The Crohn’s and Colitis Foundation’s 31st Annual Torch Gala at the InterContinental Buckhead Atlanta will raise money for Crohn’s disease and Ulcerative colitis research Oct. 15.

This year the foundation is attempting to raise $520,000 through the Gala, with proceeds going toward funding critical research, to better diagnose and ultimately cure, IBD, which include Crohn’s disease and Ulcerative colitis. At the Gala, Drs. Ellen and Philip (known as Pip) Spandorfer will be recognized as the Volunteers of the Year, for their years of work with the Foundation.

Neal Maziar, Chief Advisory Officer, BE A SPORT, is the chair of the 2021 Torch Gala. He was diagnosed with colitis in 1996 and has been working with the Foundation for years in several capacities.

In addition to the Spandorfers, 2021 Torch Gala honorees include Mark Murphy, MD., Premier Adult Physician of the Year; and Bess Schoen, MD., Premier Pediatric Physician of the Year. The Gala’s Corporate Sponsor is Children’s Healthcare of Atlanta.

The Crohn’s and Colitis Foundation is the largest non-profit voluntary health agency dedicated to finding cures for Crohn’s disease and ulcerative colitis, and to improving the quality of life of those affected. The Torch Gala is the largest fundraiser of the year for the Foundation’s Georgia Chapter. In 31 years, the Torch Gala has raised more than $8.5 million.

Ellen and Pip Spandorfer have a personal connection to the Crohn’s and Colitis Foundation. Both of their children, Jack, 20, and Carly, 18, have Crohn’s disease and were diagnosed ten years ago. Dr. Pip (as he is known to his patients) reflects on the time when his son was first diagnosed with the disease.

“I’m a pediatrician and my wife is a psychologist, and as parents we were also hurting when our child was in pain,” Dr. Pip said. “This was something that we couldn’t fix; we felt so alone. It was the quiet time at home when Jack was suffering the most, he seemed to hold it together in front of our family and friends.”

A few years after Jack’s diagnosis, Carly Spandorfer was diagnosed with Crohn’s Disease as well.

“When our son was diagnosed with Crohn’s Disease we were honestly shocked — we did not even think about Crohn’s,” Dr. Pip said. “You know how you are always worried about your children and something happening to them — well Crohn’s was definitely not on our list of things to worry about. We didn’t know many people with Crohn’s and certainly we didn’t know any kids with it.”

“We were obviously worried about our daughter developing Crohn’s as well,” Dr. Pip said. “We kept a close eye on her and as soon as she showed a symptom two years later, we got her tested. We were devastated to find out that she also had Crohn’s just like our son.”

“In the years that followed their diagnoses, our kids needed treatment for their Crohn’s,” Dr. Ellen Spandorfer said. “Medication wasn’t enough; both Jack and Carly eventually needed surgery to relieve their symptoms. It was an uncertain, scary time. We wanted to share our experiences with other families feeling the same way.”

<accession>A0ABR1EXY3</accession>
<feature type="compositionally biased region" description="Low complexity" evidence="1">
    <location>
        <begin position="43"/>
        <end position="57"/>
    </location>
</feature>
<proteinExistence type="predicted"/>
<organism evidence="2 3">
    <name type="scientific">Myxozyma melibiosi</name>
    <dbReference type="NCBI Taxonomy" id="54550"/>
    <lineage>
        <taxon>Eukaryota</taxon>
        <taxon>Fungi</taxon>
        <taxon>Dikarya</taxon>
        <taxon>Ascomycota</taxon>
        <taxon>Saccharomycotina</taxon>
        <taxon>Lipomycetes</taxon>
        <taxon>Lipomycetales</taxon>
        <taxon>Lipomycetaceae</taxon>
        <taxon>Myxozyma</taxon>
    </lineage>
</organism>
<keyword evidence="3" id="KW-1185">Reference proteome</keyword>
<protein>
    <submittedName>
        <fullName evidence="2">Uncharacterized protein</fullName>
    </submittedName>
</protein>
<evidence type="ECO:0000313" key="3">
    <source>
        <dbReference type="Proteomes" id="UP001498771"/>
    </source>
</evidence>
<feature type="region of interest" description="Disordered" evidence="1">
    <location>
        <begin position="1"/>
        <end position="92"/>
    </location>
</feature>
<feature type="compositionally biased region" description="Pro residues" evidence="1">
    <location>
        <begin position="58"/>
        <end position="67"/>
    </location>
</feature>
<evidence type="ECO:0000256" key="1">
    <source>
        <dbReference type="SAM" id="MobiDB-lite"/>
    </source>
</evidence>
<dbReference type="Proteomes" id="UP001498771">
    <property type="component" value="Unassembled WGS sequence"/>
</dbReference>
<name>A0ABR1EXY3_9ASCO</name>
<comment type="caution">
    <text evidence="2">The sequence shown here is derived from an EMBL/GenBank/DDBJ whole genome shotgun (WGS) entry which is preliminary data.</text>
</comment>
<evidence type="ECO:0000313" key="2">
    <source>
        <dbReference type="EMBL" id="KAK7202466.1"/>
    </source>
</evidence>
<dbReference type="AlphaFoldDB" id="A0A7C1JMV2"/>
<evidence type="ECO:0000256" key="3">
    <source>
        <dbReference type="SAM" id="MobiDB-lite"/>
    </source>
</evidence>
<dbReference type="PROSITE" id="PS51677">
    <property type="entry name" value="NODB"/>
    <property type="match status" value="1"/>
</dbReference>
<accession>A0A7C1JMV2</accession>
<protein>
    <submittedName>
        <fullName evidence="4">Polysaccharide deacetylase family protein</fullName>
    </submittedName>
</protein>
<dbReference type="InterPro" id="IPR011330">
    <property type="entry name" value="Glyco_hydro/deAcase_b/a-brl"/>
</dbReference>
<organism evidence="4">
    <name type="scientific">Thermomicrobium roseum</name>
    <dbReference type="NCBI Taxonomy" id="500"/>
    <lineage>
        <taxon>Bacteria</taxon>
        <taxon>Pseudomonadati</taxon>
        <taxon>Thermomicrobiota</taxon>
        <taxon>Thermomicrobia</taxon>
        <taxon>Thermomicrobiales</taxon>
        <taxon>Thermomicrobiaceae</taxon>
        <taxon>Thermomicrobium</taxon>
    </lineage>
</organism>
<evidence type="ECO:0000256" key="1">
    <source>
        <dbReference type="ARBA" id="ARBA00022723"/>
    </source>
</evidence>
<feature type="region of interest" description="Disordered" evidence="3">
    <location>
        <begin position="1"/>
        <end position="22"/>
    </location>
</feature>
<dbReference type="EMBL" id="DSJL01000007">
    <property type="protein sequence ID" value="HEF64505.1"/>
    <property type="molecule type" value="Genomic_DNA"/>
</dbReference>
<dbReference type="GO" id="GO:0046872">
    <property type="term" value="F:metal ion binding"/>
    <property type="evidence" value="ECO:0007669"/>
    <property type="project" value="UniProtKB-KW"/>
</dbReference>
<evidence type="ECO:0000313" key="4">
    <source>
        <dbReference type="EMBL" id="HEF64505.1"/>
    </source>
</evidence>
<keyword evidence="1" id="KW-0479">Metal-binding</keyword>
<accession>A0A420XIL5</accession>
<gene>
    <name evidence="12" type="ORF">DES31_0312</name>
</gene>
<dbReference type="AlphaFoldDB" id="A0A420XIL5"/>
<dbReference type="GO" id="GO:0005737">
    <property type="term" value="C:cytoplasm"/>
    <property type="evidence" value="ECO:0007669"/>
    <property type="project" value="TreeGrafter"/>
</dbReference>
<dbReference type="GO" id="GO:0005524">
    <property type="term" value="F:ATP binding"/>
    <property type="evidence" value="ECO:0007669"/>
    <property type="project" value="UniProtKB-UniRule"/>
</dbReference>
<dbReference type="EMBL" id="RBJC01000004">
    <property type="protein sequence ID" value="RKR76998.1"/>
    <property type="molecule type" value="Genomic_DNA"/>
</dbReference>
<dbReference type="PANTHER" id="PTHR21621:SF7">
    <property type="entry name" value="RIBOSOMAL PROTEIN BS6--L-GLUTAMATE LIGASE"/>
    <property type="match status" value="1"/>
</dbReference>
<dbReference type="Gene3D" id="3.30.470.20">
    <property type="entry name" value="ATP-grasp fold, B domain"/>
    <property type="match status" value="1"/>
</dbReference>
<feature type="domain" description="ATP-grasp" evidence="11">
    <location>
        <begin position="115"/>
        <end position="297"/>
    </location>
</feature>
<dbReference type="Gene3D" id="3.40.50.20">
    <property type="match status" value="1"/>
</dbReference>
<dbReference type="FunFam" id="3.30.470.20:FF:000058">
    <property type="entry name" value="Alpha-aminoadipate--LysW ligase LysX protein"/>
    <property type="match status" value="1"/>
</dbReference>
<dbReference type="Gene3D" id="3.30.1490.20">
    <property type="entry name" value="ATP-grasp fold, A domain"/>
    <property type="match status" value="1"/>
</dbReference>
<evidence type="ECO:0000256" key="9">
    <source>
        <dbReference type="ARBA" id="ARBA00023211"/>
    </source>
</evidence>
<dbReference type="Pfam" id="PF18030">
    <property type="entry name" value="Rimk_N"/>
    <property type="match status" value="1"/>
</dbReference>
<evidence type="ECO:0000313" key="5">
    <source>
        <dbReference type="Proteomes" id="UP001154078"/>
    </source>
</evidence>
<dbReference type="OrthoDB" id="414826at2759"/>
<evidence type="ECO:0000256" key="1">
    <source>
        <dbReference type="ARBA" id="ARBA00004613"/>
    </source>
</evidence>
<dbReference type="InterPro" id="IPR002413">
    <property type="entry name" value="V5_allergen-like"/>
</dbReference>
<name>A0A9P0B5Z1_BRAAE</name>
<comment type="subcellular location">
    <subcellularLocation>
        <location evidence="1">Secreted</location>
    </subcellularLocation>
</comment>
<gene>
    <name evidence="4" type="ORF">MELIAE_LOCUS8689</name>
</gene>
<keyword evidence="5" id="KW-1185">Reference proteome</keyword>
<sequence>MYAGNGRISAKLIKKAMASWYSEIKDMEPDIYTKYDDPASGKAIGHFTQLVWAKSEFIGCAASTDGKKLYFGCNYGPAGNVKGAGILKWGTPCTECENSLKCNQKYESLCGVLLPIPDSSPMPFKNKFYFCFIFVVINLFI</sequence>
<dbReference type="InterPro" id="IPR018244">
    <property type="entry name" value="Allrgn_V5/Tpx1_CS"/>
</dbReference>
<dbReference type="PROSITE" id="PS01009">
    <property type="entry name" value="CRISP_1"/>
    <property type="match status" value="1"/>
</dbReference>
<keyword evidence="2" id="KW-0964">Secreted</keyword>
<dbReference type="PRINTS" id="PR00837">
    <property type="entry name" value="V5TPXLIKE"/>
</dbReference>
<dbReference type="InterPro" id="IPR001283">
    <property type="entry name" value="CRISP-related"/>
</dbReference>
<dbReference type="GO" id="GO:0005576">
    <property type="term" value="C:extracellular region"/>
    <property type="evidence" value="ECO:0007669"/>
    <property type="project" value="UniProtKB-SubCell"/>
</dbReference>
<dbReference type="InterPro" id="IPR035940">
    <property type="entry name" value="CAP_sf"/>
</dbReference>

In 2013, the Spandorfers reached out to the Foundation to start a pediatric support group, to help other families going through the same emotions they were going through.

Since then, they have helped hundreds of families who were experiencing the same pain they felt as a family. To this day, they still assist with the support group.

“We are thrilled to honor Pip and Ellen as Volunteers of the Year,” Neal Maziar said. “They are truly community champions who are helping the Foundation advance its mission with their substantial commitment and years of volunteer service.”

Maziar said when he was diagnosed with colitis, his first reaction was that he and his family could handle it. His wife, he said, was his cheerleader, nurse and voice of reason.

“As someone who has suffered for years with this disease, I recognize the importance of events like the Torch Gala to not only raise the much-needed funds for critical research and programs, but also to promote awareness in the community about IBD,” Maziar said. “This event is a wonderful opportunity for the community to come together and support the Foundation, to find new treatments, and hopefully one day a cure.”

“The advances I have seen in the treatment and diagnosis of inflammatory bowel disease over the past 20 years is encouraging,” Maziar said. “Much of this progress can be attributed to events like Torch Gala where people have been so kind and generous with their giving. As we approach this year’s Gala, in order to continue the great research and outcomes we are seeing at the Foundation, we would be grateful for any financial support from the metro Atlanta community.”


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